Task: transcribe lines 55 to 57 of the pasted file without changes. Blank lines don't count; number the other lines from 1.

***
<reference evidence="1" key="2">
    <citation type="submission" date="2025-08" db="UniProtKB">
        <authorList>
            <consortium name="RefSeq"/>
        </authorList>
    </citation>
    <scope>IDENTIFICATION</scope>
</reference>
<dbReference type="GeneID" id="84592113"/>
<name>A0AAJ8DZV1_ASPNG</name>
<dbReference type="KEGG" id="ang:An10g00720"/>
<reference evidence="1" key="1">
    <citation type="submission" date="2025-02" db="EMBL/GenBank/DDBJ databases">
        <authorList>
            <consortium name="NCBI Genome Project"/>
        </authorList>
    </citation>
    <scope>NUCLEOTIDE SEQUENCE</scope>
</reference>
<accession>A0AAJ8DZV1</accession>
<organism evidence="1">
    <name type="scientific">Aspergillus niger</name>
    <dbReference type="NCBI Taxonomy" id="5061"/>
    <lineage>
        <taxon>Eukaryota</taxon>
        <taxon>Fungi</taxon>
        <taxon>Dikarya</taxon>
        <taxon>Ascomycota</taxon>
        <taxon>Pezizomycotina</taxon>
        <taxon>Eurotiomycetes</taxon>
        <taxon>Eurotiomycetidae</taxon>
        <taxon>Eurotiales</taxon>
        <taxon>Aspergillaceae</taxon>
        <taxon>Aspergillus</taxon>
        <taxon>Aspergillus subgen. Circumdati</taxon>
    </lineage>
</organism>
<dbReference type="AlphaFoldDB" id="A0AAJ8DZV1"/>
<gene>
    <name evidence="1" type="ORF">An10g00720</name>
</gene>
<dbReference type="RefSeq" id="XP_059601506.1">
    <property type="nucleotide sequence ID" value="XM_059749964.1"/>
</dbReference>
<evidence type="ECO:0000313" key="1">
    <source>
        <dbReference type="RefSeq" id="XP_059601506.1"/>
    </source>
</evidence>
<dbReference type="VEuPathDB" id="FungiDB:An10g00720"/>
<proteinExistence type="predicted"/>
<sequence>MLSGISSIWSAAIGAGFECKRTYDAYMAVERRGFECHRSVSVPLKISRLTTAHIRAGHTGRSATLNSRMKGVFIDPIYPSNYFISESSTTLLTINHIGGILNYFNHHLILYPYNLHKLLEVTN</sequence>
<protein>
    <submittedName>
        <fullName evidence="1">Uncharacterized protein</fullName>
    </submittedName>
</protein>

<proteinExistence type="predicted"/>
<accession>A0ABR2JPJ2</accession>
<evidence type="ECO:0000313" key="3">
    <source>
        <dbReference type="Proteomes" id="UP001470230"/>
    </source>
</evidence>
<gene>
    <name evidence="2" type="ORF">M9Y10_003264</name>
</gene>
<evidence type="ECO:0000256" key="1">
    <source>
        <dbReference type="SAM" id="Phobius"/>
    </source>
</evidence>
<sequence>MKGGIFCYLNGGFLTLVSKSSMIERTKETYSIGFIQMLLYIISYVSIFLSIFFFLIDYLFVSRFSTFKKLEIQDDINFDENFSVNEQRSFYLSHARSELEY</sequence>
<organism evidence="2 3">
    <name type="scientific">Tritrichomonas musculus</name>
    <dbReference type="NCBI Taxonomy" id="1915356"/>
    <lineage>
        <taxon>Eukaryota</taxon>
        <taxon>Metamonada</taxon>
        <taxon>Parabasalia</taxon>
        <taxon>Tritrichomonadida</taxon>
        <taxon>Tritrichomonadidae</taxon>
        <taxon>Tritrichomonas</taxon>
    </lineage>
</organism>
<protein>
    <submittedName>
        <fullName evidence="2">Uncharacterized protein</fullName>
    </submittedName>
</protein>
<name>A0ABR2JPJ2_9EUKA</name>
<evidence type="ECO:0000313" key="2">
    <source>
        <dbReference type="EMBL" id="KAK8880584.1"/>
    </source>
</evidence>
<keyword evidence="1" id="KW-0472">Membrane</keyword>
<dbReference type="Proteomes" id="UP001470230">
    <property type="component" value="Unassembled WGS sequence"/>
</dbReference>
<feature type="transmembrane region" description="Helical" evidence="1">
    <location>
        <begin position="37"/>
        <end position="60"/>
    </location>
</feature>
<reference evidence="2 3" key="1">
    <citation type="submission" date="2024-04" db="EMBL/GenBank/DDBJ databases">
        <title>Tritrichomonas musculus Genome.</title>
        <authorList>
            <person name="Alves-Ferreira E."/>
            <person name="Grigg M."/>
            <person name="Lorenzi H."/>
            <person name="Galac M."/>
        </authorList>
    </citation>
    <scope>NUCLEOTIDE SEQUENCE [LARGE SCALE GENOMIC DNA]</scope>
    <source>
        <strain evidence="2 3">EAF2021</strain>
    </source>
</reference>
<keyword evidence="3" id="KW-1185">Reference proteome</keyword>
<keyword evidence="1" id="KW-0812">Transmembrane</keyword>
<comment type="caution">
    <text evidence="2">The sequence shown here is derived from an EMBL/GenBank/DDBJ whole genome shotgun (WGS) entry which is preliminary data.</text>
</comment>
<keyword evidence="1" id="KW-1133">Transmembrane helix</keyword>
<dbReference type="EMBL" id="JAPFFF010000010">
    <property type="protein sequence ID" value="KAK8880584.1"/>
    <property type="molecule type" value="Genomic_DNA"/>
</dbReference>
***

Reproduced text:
        <fullName evidence="1">Uncharacterized protein</fullName>
    </submittedName>
</protein>